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Grey trey with chips, ribs, coleslaw, pickles and sweetcorn on it. There is also a drink that looks like a cocktail and a seperate plate of chips
Photograph: Tristram Godfrey

The 22 best restaurants in Cambridge right now

From homely Italian caffs to swanky Michelin-starred fine-dining, these are the very best restaurants in Cambridge right now

Miriam Balanescu
Written by
Bethan Kapur
Miriam Balanescu

Sure, Cambridge is known the world over for its architecture, its natural beauty and, obvs, its community of boffins. But did you know it’s also a foodie hotspot? Once you’re done punting down the Cam or pitching your way through the rooms of the Fitzwilliam, Cambridge has plenty of top-notch restaurants to choose from.  

Whether you’re in the mood for Italian pasta, Middle Eastern falafel or just some quintessentially English grub, Cambridge’s culinary choices boast fabulous scope and diversity. For when you’re done ticking off the city's best attractions and culture spots, here are all the refuel options you’ll need: the best restaurants in Cambridge right now.

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This guide was recently updated by Miriam Balanescu, a writer based in Cambridge. At Time Out, all of our travel guides are written by local writers who know their cities inside out. For more about how we curate, see our editorial guidelines.

Best Cambridge restaurants

The Old Bicycle Shop
Photograph: The Old Bicycle Shop

1. The Old Bicycle Shop

What is it? Inventive British dishes served in what once was Britain’s oldest bike shop. 

Why go? If the name wasn’t enough of a hint, there are themed bits and bobs around the place, like the chain cog candle holders, which are a very nice touch. While the prices at The Old Bicycle Shop aren’t cheap, this is a great option for vegetarians and vegans. Forget boring old bean burgers, you can get things like za’atar-crusted tofu kebabs and wild mushroom and miso ramen here. Come for brunch, lunch or dinner.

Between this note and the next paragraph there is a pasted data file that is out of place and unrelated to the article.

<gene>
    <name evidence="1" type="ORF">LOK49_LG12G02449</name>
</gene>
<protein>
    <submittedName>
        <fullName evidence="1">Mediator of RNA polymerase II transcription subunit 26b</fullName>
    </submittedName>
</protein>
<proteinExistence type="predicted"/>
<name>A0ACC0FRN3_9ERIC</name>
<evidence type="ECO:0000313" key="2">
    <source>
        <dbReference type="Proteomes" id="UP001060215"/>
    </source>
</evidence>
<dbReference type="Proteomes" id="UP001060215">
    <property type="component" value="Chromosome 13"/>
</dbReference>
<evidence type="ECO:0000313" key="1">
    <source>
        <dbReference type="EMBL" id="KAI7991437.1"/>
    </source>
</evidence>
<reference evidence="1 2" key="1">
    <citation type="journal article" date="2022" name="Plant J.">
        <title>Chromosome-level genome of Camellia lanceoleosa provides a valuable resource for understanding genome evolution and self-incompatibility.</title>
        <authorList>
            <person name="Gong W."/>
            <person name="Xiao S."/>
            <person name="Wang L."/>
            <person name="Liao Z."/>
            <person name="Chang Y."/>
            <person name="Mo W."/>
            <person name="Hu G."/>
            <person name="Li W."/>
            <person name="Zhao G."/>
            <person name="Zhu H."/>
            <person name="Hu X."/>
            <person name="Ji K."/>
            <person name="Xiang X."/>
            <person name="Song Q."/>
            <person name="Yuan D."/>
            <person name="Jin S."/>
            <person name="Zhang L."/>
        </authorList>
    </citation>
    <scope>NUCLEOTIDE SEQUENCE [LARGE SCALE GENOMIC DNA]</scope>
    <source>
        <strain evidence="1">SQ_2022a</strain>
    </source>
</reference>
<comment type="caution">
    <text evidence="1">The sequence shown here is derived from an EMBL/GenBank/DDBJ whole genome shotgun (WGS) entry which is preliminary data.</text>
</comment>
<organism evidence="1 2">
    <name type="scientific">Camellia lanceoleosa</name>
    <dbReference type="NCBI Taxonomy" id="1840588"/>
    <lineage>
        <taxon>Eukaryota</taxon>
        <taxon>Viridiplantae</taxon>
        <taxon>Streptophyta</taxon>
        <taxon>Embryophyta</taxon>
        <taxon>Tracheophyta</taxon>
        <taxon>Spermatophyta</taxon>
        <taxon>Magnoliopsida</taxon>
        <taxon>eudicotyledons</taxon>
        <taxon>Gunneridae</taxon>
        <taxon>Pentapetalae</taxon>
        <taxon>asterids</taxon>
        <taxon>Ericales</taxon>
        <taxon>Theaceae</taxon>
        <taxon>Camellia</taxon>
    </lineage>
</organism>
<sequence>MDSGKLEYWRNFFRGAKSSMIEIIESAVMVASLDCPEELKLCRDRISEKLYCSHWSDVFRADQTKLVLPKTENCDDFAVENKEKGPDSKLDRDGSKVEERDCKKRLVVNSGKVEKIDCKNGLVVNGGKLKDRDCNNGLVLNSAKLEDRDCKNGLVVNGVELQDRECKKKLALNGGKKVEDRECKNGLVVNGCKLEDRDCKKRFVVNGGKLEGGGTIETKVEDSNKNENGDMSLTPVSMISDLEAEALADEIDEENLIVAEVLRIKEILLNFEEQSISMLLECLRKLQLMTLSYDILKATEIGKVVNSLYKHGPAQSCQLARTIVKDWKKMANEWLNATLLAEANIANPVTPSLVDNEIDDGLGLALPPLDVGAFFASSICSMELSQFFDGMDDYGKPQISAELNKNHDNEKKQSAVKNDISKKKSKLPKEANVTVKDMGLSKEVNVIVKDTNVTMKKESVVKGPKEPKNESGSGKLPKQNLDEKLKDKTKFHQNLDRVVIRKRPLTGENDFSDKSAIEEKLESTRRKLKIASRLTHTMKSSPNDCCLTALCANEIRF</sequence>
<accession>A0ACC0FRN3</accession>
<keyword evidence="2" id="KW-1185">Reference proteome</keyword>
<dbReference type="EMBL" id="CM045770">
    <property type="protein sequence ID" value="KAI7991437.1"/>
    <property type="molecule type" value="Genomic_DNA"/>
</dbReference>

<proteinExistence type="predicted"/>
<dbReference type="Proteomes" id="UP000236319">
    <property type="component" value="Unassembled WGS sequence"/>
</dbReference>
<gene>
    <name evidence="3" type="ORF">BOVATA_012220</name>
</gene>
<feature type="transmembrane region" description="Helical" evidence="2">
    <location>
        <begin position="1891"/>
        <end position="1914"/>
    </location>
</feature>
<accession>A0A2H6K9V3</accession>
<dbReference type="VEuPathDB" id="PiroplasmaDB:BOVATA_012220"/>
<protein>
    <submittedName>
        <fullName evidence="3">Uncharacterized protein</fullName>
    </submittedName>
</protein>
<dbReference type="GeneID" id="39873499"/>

2. Zhonghua Traditional Snacks

What is it? A tiny restaurant serving hand-made Chinese delicacies.

Why go? If you don’t mind cosying up with your fellow diners, this humble food joint serving – you guessed it – traditional snacks from China is indisputably one of the best places to grab lunch or dinner in the city (and it’s thankfully very easy on the wallet). Zhonghua Traditional Snacks is mostly famous for its dumplings but also have a mix of filled buns, noodles, and tasty desserts on the menu to choose from.

Midsummer House
Photograph: Midsummer House

3. Midsummer House

What is it? Hands down the fanciest place to eat in Cambridge. 

Why go? Midsummer House is a two-Michelin-starred restaurant right by the River Cam. It’s famous enough to have its own Wiki page, and its head chef is Daniel Clifford. If you can afford to go, it serves insanely pretty portions of French-inspired food. Midsummer House is where you go when nothing but pure decadence will do (and if you get an invite, all the better).

Time Out tip: Can’t quite fork out £230 per head for the evening tasting menu? The lunch menu is half the price. 

4. Restaurant Twenty-Two

What is it? A Michelin-starred restaurant that’s perfect if you like your food served with a little drama.

Why go? Hidden behind the doors of a Victorian townhouse, don’t let Restaurant Twenty-Two's unassuming building fool you – this place plates up dainty mouthfuls of mindblowing flavour concoctions, from confit red pepper tacos to charcoal pastry crammed with juniper ketchup. Expect delicate pastries theatrically placed atop bowls full of pinecones, or a side of blackberries dipped in liquid nitrogen.


5. The Tiffin Truck

What is it? Cambridge’s answer to London’s Dishoom.

Why go? Street food, curries and a healthy selection of lassis are on offer here, cooked up by the team from top Indian restaurant Navadhanya. The idea behind The Tiffin Truck is to bring the tiffin (a light meal that emerged in India as an alternative to the British afternoon tea) to Cambridge – you can even ask for your lunch packed up in a traditional stainless steel box, for a small deposit.